MEMBER UPDATES Hardin-Simmons University Professors Win APTA's Humanitarian Award

Dr Dennis O'Connell

Dr Janelle O'Connell

Hardin-Simmons University is proud to announce that Drs. Janelle and Dennis O’Connell, professors of physical therapy at HSU, have been selected to receive the American Physical Therapy Association (APTA) Humanitarian Award. According to APTA’s website, the award’s purpose is to “distinguish association members whose demonstrated leadership and outstanding humanitarian volunteerism have improved the quality of life of individuals worldwide." As for recipients, the award seeks to honor “individuals who exemplify the compassionate nature of the physical therapy profession by actively expressing a commitment to humanity and exhibiting admirable degrees of selflessness in addressing key health concerns.” The Humanitarian award has three main criteria for selection: extraordinary humanitarian services and volunteerism, the advancement of Physical Therapy, and establishment of legacy. The O’Connells have certainly demonstrated their eligibility for the award through all they have done in the past years. Drs. Janelle and Dennis O’Connell have remained active members of the APTA since the 1990s. They have been instrumental in serving people far and wide in the past 20 years that they have been at HSU. The O’Connells started the HSU Physical Therapy ministries in 1999 and have led students on annual mission trips to serve citizens locally, state-wide, and abroad ever since. They have taken students to Mexico, Guatemala, South Texas, Haiti, Peru, and this year, Thailand. Through their genuine care of and actions toward people in need, the O’Connells have exemplified the Hardin-Simmons PT program’s mission statement, “Preparing individuals who demonstrate excellence in the practice of physical therapy and are enlightened by Christian faith and values.”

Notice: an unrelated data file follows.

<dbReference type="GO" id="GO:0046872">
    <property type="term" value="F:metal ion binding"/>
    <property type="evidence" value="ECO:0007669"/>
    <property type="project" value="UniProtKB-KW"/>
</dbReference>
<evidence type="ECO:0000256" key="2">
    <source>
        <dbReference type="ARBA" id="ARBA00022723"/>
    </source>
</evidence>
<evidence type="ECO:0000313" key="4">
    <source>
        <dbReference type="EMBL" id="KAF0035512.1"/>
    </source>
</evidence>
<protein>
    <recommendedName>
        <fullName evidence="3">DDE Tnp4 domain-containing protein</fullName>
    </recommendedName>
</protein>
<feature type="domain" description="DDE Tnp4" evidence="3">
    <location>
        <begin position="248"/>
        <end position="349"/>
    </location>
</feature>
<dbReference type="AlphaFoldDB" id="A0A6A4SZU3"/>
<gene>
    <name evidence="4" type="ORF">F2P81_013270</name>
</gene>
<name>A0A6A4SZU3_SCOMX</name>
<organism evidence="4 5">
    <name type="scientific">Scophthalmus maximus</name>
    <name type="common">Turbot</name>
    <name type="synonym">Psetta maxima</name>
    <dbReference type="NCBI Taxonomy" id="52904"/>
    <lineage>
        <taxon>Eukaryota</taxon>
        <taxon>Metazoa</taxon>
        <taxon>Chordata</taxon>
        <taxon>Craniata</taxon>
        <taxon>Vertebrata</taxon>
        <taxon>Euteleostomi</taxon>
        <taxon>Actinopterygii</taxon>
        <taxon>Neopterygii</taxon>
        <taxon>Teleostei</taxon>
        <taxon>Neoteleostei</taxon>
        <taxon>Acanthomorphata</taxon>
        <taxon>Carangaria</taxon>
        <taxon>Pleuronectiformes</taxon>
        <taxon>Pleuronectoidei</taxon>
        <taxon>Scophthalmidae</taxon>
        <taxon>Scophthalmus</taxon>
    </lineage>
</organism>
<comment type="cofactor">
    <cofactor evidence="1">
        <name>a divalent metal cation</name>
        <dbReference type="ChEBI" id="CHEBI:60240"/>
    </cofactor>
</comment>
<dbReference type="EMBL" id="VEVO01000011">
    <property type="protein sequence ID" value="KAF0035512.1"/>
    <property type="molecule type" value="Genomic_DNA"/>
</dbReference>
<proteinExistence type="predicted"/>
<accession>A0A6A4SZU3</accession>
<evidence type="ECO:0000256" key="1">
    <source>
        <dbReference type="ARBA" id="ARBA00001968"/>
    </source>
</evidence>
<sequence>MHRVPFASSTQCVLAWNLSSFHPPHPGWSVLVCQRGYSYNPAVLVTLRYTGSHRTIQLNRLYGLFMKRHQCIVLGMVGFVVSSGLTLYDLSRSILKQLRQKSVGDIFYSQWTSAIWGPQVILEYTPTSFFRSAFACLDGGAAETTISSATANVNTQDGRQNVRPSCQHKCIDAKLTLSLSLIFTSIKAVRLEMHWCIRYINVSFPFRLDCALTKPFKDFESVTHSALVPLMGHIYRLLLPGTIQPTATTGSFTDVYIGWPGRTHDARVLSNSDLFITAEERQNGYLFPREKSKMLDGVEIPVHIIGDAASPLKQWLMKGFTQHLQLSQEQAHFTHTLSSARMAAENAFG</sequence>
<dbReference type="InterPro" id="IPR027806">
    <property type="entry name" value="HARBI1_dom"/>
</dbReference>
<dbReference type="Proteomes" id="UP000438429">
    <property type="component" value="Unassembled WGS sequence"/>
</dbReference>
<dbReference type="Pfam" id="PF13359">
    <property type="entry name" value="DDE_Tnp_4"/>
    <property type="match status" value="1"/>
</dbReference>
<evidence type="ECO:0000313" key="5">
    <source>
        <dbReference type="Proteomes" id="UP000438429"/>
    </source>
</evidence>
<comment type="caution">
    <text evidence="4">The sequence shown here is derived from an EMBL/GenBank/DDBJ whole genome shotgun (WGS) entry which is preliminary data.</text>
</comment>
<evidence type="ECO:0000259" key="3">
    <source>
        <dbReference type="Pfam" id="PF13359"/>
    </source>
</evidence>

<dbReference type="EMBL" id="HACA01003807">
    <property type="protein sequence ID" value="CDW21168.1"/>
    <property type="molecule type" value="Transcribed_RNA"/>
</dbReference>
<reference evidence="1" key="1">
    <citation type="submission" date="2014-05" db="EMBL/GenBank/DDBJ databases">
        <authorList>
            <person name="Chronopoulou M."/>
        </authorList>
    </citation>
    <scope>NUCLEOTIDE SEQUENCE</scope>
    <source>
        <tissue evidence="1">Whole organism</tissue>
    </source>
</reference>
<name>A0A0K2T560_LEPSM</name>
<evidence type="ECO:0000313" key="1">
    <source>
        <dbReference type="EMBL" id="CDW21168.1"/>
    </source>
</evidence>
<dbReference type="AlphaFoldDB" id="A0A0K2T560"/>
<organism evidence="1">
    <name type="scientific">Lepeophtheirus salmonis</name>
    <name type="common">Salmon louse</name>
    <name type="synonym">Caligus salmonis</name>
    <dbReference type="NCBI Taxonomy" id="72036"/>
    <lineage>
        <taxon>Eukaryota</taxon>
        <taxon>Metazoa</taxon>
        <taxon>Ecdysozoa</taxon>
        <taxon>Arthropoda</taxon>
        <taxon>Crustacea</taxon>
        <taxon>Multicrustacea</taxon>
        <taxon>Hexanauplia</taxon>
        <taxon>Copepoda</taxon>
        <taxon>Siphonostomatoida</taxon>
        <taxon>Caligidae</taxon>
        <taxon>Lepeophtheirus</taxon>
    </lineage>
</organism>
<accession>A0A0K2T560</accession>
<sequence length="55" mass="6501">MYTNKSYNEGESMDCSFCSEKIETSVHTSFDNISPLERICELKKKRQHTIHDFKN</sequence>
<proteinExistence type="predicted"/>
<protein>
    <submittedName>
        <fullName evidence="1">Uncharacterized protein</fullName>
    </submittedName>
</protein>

Fall 2019

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Congratulations to Dr. Peggy Gleeson, winner of SED's Award for Leadership in Education